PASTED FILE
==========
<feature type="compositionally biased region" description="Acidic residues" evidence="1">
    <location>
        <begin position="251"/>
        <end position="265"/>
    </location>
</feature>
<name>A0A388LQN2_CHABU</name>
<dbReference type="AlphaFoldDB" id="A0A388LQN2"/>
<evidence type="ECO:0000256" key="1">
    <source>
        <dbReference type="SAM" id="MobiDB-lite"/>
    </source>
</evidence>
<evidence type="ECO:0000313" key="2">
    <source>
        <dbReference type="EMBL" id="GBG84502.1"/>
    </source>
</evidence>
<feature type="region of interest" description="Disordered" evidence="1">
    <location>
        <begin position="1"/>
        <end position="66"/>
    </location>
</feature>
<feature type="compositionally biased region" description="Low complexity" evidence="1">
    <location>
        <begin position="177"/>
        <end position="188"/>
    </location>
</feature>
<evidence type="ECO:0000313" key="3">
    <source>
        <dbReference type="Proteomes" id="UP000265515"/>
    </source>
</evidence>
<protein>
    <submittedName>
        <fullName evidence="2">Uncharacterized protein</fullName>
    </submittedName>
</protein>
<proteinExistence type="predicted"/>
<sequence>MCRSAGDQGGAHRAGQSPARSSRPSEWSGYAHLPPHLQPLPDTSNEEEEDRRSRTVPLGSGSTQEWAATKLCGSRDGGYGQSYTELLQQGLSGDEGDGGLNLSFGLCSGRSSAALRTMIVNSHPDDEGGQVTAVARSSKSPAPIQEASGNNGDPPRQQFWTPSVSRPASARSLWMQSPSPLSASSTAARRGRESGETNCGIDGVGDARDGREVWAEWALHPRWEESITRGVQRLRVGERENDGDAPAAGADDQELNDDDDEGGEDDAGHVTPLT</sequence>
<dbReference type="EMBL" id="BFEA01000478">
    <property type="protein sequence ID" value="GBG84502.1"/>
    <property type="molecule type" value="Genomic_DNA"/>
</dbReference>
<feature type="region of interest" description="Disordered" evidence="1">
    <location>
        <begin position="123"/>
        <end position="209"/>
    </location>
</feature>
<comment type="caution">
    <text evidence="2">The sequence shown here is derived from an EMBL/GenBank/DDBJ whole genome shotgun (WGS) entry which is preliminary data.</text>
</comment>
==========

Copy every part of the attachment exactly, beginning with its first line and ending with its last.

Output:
<feature type="compositionally biased region" description="Acidic residues" evidence="1">
    <location>
        <begin position="251"/>
        <end position="265"/>
    </location>
</feature>
<name>A0A388LQN2_CHABU</name>
<dbReference type="AlphaFoldDB" id="A0A388LQN2"/>
<evidence type="ECO:0000256" key="1">
    <source>
        <dbReference type="SAM" id="MobiDB-lite"/>
    </source>
</evidence>
<evidence type="ECO:0000313" key="2">
    <source>
        <dbReference type="EMBL" id="GBG84502.1"/>
    </source>
</evidence>
<feature type="region of interest" description="Disordered" evidence="1">
    <location>
        <begin position="1"/>
        <end position="66"/>
    </location>
</feature>
<feature type="compositionally biased region" description="Low complexity" evidence="1">
    <location>
        <begin position="177"/>
        <end position="188"/>
    </location>
</feature>
<evidence type="ECO:0000313" key="3">
    <source>
        <dbReference type="Proteomes" id="UP000265515"/>
    </source>
</evidence>
<protein>
    <submittedName>
        <fullName evidence="2">Uncharacterized protein</fullName>
    </submittedName>
</protein>
<proteinExistence type="predicted"/>
<sequence>MCRSAGDQGGAHRAGQSPARSSRPSEWSGYAHLPPHLQPLPDTSNEEEEDRRSRTVPLGSGSTQEWAATKLCGSRDGGYGQSYTELLQQGLSGDEGDGGLNLSFGLCSGRSSAALRTMIVNSHPDDEGGQVTAVARSSKSPAPIQEASGNNGDPPRQQFWTPSVSRPASARSLWMQSPSPLSASSTAARRGRESGETNCGIDGVGDARDGREVWAEWALHPRWEESITRGVQRLRVGERENDGDAPAAGADDQELNDDDDEGGEDDAGHVTPLT</sequence>
<dbReference type="EMBL" id="BFEA01000478">
    <property type="protein sequence ID" value="GBG84502.1"/>
    <property type="molecule type" value="Genomic_DNA"/>
</dbReference>
<feature type="region of interest" description="Disordered" evidence="1">
    <location>
        <begin position="123"/>
        <end position="209"/>
    </location>
</feature>
<comment type="caution">
    <text evidence="2">The sequence shown here is derived from an EMBL/GenBank/DDBJ whole genome shotgun (WGS) entry which is preliminary data.</text>
</comment>